On exhibit was a new refrigerated trailer, engineered and manufactured in China. It is the prototype of a new line of reefers manufactured by CIMC (China International Marine Container), the largest manufacturer of refrigerated intermodal containers in the world.

The 53' refrigerated trailer was transported aboard a container ship to Long Beach, California, where it was fitted with landing gear, running gear, and Thermo King refrigeration unit. That will be the case when the first CIMC reefers for fleet sales are delivered in June.

By October, CIMC plans to be shipping insulated sidewalls, roof, floor, doors, and front end instead of the complete insulated box. Final assembly will be in the Vanguard National Trailer plant in Monon, Indiana. Sales will be handled by CIMC master dealers, Direct Chassis dealers, and Vanguard National Trailer dealers.

Vanguard National Trailer is 100% owned by CIMC, and Direct Chassis is 60% owned by CIMC. Direct Trailer sells flatbed and drop-deck trailers produced by Direct Chassis using components supplied by CIMC.

Vanguard National Trailer has built more than 26,000 dry freight van trailers since its purchase by CIMC in 2003, and now has a 6% market share of dry freight vans, said Vanguard's president Charlie Mudd. The company also builds converter dollies.

Direct Chassis was founded by John Nelson in 2004 to remanufacture container chassis. He formed a strategic relationship with CIMC for manufacture of replacement chassis frames in China, as well as domestic containers and platform trailer frames.

In the past four years, CIMC and Direct Chassis have built some 25,000 domestic containers and 30,000 domestic container chassis for the J B Hunt fleet alone.

CIMC and Direct Chassis jointly introduced the new refrigerated trailer, the CIMC R8000. It has been engineered to meet all DOT regulations in the USA.

Specs include two-piece, heavy-duty top rail, l.13" extruded J-posts and roofbows, 0.040 pre-painted aluminum side sheets with corrugations, Kemlite 0.075-inch interior lining and 0.040-inch on ceiling, and 1.25-inch extruded aluminum duct floor with knurled surface. The rear frame is formed stainless steel.

The trailer has rivetless door panels and five hinges per door. The floor carries a 16,000-lb rating.

Also exhibited by CIMC was a food-grade stainless steel tank trailer built in Belgium by Burg Industries, a company owned 80% by CIMC. While such a tank trailer is not legal on US highways, David Li, deputy general manager of CIMC Vehicles Group and president of CIMC USA, said that CIMC plans eventually to get into the North American tank truck market with tanks of European design, Chinese manufacture, and US assembly.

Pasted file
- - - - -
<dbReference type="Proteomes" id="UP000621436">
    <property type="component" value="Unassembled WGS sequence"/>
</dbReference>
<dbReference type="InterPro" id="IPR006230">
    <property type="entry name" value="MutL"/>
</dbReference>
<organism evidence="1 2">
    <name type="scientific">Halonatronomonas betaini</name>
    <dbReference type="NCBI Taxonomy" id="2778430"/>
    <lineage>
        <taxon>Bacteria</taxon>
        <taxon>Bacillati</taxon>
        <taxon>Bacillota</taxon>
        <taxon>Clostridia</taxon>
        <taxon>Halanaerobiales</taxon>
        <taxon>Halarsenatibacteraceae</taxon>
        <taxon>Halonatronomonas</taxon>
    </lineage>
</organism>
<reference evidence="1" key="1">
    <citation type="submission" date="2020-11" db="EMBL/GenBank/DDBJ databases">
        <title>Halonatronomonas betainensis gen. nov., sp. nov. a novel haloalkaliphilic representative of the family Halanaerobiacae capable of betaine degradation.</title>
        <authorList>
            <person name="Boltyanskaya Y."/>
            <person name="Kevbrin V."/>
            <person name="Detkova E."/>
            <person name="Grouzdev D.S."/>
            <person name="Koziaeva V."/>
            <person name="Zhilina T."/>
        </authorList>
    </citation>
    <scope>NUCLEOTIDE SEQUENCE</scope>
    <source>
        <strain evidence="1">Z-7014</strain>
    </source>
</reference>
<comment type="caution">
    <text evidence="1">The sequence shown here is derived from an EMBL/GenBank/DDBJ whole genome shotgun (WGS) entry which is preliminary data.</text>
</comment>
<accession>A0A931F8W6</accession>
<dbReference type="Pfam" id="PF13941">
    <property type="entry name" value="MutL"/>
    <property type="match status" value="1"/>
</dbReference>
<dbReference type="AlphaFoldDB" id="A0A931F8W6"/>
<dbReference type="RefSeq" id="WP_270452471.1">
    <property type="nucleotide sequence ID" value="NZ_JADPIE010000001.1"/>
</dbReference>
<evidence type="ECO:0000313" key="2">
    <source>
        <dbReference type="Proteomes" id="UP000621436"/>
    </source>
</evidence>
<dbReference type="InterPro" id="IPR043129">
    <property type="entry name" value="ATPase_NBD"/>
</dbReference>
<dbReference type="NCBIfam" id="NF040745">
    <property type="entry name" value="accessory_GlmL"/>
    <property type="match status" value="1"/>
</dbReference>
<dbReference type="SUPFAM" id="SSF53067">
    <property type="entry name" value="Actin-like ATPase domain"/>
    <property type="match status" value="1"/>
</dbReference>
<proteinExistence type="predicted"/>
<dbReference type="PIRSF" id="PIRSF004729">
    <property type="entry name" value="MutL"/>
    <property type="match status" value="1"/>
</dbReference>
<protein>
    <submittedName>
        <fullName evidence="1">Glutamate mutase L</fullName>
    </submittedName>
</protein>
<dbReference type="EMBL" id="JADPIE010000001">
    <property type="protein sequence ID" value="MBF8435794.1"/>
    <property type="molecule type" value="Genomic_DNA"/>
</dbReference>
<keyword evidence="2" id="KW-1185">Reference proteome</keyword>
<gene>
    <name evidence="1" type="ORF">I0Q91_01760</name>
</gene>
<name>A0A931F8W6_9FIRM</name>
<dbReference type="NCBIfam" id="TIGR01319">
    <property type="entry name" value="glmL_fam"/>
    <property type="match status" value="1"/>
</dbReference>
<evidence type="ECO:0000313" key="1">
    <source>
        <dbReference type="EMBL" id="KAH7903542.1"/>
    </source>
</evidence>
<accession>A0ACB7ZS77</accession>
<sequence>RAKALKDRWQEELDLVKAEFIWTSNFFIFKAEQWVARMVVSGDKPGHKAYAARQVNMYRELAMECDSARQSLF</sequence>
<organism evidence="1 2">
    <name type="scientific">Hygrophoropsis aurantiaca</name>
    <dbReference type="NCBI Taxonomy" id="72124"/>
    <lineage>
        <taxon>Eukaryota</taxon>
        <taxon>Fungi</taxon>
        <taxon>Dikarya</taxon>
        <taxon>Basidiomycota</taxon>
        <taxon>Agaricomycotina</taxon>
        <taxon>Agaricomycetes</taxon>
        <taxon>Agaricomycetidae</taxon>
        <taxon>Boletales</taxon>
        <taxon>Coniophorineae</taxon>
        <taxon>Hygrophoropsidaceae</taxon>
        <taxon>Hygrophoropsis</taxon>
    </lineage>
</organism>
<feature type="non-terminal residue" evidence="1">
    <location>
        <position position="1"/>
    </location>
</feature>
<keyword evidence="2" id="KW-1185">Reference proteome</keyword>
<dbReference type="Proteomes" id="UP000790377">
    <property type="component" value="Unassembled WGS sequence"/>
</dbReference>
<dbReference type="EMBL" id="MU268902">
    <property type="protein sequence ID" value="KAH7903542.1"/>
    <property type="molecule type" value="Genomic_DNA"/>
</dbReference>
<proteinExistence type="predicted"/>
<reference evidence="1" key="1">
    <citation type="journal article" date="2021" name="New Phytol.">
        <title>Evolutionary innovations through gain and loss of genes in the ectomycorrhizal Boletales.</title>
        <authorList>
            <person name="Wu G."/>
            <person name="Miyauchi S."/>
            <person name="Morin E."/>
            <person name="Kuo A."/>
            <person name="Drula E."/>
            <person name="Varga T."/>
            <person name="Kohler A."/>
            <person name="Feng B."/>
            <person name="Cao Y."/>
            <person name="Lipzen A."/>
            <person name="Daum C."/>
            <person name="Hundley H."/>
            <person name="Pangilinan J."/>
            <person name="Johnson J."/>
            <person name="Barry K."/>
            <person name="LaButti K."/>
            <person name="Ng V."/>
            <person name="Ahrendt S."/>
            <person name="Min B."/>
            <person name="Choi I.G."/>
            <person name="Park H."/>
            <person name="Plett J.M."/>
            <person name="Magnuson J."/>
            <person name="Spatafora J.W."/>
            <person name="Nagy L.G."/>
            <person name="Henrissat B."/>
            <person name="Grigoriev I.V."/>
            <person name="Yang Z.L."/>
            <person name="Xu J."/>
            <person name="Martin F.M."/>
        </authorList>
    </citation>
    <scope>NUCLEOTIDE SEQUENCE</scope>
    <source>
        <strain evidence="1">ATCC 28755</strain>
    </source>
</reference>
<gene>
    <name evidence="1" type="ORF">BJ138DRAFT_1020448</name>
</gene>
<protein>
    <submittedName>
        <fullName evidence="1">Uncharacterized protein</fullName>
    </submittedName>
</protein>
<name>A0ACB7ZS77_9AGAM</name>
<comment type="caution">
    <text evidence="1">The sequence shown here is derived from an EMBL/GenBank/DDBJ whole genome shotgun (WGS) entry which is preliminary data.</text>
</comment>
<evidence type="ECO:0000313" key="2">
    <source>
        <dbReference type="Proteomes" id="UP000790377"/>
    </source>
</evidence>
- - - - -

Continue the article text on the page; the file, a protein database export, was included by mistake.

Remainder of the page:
Aerodynamic devices

Advanced Transport Dynamics (ATDynamics) reported on the results of testing the various fuel efficiency devices.

Freight Wing Belly Fairing by Transtex Composite side skirts demonstrated a 7.4% fuel efficiency improvement at 62 mph, based on SAE J1321 testing validated by the EPA SmartWay program. ATDynamics' rear-mounted TrailerTail improved fuel efficiency by 5.1% at 62 mph in the SAE testing.

Michelin X-one tires showed a 9.7% fuel efficiency gain.

The side skirts were also tested to find the best of three configurations — a long panel mounted straight, or mounted at a slight angle, or a short panel at an extreme obtuse angle in front of the trailer tandem.

Top performance came from the long panel mounted at a slight five-degree angle to the longitudinal axis of the trailer. Actual dimensions were a 22.5' long panel, 35.5" wide, mounted 7" above the road surface. The forward end of the panel was tucked in behind the landing gear supports, 20" from the edge of the van.

This angled mounting achieved a 7.45% fuel efficiency gain. The same type panel mounted straight or parallel with the long axis of the trailer showed only a 3.9% fuel efficiency gain.

The poorest improvement was by the short panel mounted at an obtuse angle ahead of the tandem axles, showing only a 1.85% fuel efficiency improvement.

Mounting the side skirts low with only seven inches road clearance could mean lots of road damage to the skirts. However, ATDynamics claims the flexible thermoplastic materiel is extremely resilient and will spring back into shape following an impact.

The long panels are hung from the trailer floor crossmembers using continuous steel hinges and thermoplastic bracing. A set of skirts weighs 175 pounds and requires two workers three hours to install.

ATDynamics also announced a new product, the SuperSpare tire mount. It allows a wide-base single tire to be carried on either the tractor or the trailer, even with side skirts.